To some extent I have enjoyed painting fences, building garden storage, cleaning the patio and so on as the weather has been wonderful for this time of the year. However, I have missed my camera (and nature) and today I self-indulged by taking photos from in and around our tiny urban garden. If I can’t go to nature, I’ll have to let nature come to me. I could see a herring gull, goldfinches, sparrows, dunnocks, wood pigeons and collared doves, jackdaws, crows, starlings, blackbirds, a robin (only heard),  blue tits and great tits (only heard), bees and a peacock butterfly.

Unfortunately, all of the birds (except the blackbird on the washing line) were outside of the garden and I hope that neighbours don’t think I am being a voyeur with a long lens. I hope my photos are the proof of it.



DSC04612-2Wood pigeon



DSC04706-2Male sparrow

DSC04737-2Male sparrow


DSC04779-2Female sparrow


DSC04790-2Female sparrow







DSC04946Female sparrow

DSC05047Female sparrow

DSC05115Collared doves



DSC05297Peacock butterfly


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22nd March 2020 – Forest of Dean, Gloucestershire

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At the end of the first week of self-isolating due to the Covid-19 pandemic it was a sure delight to get out and about today. I have kept myself busy during the week doing jobs in and around the house but I have felt hemmed in (not surprisingly) and the lack of social contact was beginning to have an effect on my moral.

We were pleased to hear earlier in the week that the National Trust was keeping its outdoor spaces open but as people went there in their droves social distancing was clearly not possible and this decision was revoked. So we decided to give the Forest of Dean a go. We have been many times to the RSPB Reserve at Nags Head in the past and  never seen many people. Fortunately again today there were very few people around and we could keep a good distance from them.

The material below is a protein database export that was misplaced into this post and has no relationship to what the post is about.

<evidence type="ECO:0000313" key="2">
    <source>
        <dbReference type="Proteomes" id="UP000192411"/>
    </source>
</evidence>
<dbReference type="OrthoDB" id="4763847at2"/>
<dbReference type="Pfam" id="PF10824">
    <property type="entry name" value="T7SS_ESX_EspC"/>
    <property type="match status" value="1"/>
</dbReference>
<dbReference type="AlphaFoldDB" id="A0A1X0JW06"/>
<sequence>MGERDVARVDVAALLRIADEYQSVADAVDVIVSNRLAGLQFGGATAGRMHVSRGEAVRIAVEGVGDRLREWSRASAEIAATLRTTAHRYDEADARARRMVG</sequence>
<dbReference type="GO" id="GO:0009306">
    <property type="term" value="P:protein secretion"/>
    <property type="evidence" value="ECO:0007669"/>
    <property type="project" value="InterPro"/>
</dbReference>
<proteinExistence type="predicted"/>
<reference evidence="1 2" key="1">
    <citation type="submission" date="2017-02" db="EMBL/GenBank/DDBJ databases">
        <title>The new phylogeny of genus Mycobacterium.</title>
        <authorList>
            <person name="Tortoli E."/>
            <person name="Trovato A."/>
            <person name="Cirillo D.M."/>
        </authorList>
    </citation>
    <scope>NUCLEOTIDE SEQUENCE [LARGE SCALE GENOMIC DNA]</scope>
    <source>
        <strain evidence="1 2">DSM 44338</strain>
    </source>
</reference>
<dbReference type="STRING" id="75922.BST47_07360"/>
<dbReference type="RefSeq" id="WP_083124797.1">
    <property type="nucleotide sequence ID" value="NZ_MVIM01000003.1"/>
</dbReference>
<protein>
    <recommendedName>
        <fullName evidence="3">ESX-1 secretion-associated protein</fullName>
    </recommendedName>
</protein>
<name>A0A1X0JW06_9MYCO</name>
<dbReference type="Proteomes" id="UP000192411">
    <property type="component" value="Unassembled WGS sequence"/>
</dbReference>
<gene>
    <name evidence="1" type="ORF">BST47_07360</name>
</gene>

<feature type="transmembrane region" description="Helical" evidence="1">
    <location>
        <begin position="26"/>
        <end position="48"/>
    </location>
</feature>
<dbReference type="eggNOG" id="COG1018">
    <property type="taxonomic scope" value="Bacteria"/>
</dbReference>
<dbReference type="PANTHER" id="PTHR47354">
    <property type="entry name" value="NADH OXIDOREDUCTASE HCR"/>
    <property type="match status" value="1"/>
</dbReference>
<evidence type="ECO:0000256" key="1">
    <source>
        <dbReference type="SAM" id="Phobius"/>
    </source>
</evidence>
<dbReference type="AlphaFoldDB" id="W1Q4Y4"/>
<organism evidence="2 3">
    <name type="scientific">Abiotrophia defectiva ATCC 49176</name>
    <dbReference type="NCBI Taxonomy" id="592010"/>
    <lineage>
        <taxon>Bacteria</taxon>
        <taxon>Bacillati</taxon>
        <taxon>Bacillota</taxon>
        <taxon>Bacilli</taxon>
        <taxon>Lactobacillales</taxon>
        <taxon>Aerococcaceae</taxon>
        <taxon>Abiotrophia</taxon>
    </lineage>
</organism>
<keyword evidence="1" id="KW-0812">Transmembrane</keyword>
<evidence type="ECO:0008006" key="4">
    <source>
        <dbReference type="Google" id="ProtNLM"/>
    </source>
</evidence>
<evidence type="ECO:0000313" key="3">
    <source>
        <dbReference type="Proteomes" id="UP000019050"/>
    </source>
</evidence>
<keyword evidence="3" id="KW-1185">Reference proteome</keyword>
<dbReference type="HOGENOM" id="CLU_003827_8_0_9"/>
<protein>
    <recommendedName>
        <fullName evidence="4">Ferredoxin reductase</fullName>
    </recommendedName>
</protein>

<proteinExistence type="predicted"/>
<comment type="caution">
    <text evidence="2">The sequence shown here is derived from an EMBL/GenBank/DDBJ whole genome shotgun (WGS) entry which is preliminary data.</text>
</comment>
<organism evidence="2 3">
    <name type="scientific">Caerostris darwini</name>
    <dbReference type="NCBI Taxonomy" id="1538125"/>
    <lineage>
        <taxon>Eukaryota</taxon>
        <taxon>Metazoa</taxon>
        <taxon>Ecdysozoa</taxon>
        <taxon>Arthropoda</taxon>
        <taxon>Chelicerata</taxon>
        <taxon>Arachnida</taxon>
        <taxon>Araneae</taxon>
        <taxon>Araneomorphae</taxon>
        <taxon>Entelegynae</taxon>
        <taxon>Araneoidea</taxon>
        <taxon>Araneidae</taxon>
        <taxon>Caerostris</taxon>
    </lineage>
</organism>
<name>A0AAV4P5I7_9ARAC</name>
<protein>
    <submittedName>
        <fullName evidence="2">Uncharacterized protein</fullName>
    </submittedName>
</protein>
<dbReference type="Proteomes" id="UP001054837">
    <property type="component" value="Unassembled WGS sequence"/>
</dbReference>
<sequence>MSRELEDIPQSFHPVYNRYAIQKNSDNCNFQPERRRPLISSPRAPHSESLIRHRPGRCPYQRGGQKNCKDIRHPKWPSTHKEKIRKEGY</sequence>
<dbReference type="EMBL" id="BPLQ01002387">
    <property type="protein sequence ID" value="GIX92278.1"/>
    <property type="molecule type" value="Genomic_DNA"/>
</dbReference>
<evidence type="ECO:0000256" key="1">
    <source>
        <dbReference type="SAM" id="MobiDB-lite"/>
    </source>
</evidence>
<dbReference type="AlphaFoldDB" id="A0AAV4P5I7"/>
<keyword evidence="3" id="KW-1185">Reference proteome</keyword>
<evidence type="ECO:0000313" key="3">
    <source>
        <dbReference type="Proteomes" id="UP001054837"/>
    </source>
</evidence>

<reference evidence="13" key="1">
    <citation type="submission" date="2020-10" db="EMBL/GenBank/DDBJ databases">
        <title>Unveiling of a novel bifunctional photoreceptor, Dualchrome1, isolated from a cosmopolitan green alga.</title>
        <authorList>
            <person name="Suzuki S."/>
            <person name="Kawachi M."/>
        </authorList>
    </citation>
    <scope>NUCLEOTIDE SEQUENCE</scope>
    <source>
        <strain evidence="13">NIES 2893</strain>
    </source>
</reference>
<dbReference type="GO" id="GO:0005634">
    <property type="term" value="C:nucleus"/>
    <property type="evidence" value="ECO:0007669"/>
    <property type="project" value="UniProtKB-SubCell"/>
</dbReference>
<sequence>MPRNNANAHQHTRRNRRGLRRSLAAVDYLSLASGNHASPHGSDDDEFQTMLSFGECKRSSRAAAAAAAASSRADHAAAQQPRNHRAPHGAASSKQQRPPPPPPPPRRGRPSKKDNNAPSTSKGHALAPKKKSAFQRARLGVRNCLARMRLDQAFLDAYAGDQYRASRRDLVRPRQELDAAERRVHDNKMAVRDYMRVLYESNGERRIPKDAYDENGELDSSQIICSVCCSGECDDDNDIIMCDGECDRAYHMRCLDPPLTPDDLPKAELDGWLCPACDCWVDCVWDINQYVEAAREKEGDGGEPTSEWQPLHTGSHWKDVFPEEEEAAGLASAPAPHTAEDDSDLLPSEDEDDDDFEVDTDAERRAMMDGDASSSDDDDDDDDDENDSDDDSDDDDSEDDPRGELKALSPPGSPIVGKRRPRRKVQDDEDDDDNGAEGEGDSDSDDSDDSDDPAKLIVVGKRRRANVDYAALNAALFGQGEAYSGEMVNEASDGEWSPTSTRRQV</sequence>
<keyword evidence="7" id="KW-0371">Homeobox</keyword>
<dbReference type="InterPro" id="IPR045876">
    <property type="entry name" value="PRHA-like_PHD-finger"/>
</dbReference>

The aim of our sortie was to get some exercise and not particularly to do bird watching, which was just as well as we didn’t see many birds at all (we avoided the bird hides even if they had been open). It was a lovely sunny day and the beauty of the forest certainly lifted our spirit.

Although we didn’t get many sightings of birds we did have a wonderful moment when a bat flitted around above us. A managed one rather poor shot which might enable anyone who knows about these things to identify it. – a pipistrelle perhaps?


Right at the beginning of our walk a lone greylag goose mystically appeared from nowhere.

DSC04364Greylag goose

There were a few blackbirds, some coal tits and frequent noisy robins.  We also heard woodpeckers, probably Great Spotted although Lesser Spotted are found here.


DSC04460Coal tit












16th March 2020 – Eastville Park, Bristol



It’s been a while since I’ve been able to get out and take photos and write a blog as its been very wet and I have also been sidelined with a poorly foot. As a septuagenarian the risk of Covid-19 will clearly limit my opportunities for a while. Hopefully I will manage a little exercise in the park and maintain social distancing.

It was truly beautiful this morning. The stars for me were a peacock butterfly, a wren, a chiffchaff , a couple of grey wagtails and a kingfisher but I also enjoyed photographing the ducks, geese and swans on the lake.